educator, Christian getleman, and Chris
tian statesman. A man great in faith,
wholehearted iu consecration, con
sistently energetic, and possessed of rare
personal charm and grace.”
Witches and goblins were about Mon
day night, at least so say the girls who
attended the Hallowe’en party given
by Misses Sarah Deaton, Mildred Walt
ers and Margaret Thomas on that night.
At 9:30 o’clock the guests arrived
at the appointed door which was guard
ed by a grinning skeleton. They were
ushered in and seated at tables on
which were “cats” that any noted ghost
ould feel proud to be allowed to
sample. The room was lighted by the
soft glow of candles which made
shadows dance and flicker on the
Ghost stories were told—stories that
made one’s hair rise straight up and
caused “shivery” feelings to run up
and down one’s spinal column.
Every girl declared she had had a most
wonderful, though somewhat “spooky,”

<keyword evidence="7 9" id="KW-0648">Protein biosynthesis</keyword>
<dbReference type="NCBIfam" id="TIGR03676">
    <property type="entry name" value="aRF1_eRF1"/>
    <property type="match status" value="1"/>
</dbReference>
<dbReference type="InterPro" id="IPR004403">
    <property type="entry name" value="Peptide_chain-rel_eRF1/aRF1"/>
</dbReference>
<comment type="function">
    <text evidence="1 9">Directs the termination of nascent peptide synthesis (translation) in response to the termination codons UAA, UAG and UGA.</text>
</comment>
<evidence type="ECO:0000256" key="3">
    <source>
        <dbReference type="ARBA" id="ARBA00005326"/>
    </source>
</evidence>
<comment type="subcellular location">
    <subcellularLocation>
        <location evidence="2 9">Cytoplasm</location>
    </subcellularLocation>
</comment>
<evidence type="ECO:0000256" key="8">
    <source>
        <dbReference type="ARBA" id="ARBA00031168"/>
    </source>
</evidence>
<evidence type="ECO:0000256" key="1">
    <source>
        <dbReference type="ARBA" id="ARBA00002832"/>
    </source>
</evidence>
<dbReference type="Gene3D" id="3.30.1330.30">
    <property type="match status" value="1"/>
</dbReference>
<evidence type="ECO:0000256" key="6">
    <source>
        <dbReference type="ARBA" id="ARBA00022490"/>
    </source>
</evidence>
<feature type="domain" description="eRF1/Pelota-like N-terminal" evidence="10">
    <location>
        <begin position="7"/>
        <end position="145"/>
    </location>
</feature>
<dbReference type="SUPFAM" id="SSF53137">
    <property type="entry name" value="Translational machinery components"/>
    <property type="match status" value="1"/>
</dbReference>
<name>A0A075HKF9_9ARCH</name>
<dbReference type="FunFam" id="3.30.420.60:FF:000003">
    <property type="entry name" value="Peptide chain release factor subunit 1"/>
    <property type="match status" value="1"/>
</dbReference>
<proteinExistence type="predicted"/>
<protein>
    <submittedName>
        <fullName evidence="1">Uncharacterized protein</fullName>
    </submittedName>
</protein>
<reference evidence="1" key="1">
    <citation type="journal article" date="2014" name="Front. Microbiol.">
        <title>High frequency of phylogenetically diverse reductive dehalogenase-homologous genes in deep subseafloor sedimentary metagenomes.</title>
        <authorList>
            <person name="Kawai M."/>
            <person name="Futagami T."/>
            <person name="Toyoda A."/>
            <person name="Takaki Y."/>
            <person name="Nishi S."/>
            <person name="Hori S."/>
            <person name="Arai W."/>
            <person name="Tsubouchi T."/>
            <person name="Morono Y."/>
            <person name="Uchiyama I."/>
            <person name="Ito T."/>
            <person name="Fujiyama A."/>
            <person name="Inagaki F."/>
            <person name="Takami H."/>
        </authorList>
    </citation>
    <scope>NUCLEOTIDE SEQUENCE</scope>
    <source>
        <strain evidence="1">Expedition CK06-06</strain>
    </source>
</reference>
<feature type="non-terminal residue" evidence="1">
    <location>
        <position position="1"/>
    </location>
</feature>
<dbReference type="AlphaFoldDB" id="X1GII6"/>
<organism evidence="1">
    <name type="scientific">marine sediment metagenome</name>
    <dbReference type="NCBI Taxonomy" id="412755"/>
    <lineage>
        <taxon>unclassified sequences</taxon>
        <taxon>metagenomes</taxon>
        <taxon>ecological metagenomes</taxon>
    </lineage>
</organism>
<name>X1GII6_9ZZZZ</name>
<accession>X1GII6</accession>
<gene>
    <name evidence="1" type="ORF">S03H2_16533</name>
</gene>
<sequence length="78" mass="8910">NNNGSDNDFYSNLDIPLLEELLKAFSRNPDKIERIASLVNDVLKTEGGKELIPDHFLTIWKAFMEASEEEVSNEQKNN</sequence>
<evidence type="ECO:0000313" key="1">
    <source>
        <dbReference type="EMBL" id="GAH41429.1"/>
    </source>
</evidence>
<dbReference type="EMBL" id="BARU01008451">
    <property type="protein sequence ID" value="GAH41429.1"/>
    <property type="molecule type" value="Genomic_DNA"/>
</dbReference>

time and when the hour came to de
part, no girl was seen to go alone—
all were in couples ot groups glancing
fertively about lest they see some
stray spirit lurking in the shadows.
Those present were: Misses Ola King
Cowing, Gladys Yates, Nannie Graham,
Ann Coleman, Hallie Stanfield, Judith
Black, Alma Smith, Susie Elder, Alma
Rountree, Sarah Deaton, Mildred Walt
ers, Margaret Thomas, and Mrs. Alvina
Misses Sallie Kate Ingram, Nannie
Sue Dunn, and Alice Frances Baldwin
spent the week-end at N. C. C. W.
Miss Corrina Walker, of Burlington,
N. C., was the guest of Miss Frances
Sterrett, over the week-end.
Misses Madge Woods, Ola King
Cowing, and Judith Black spent last
week-end in Graham, N. C., with Mr.
and Mrs. W. H. Holt.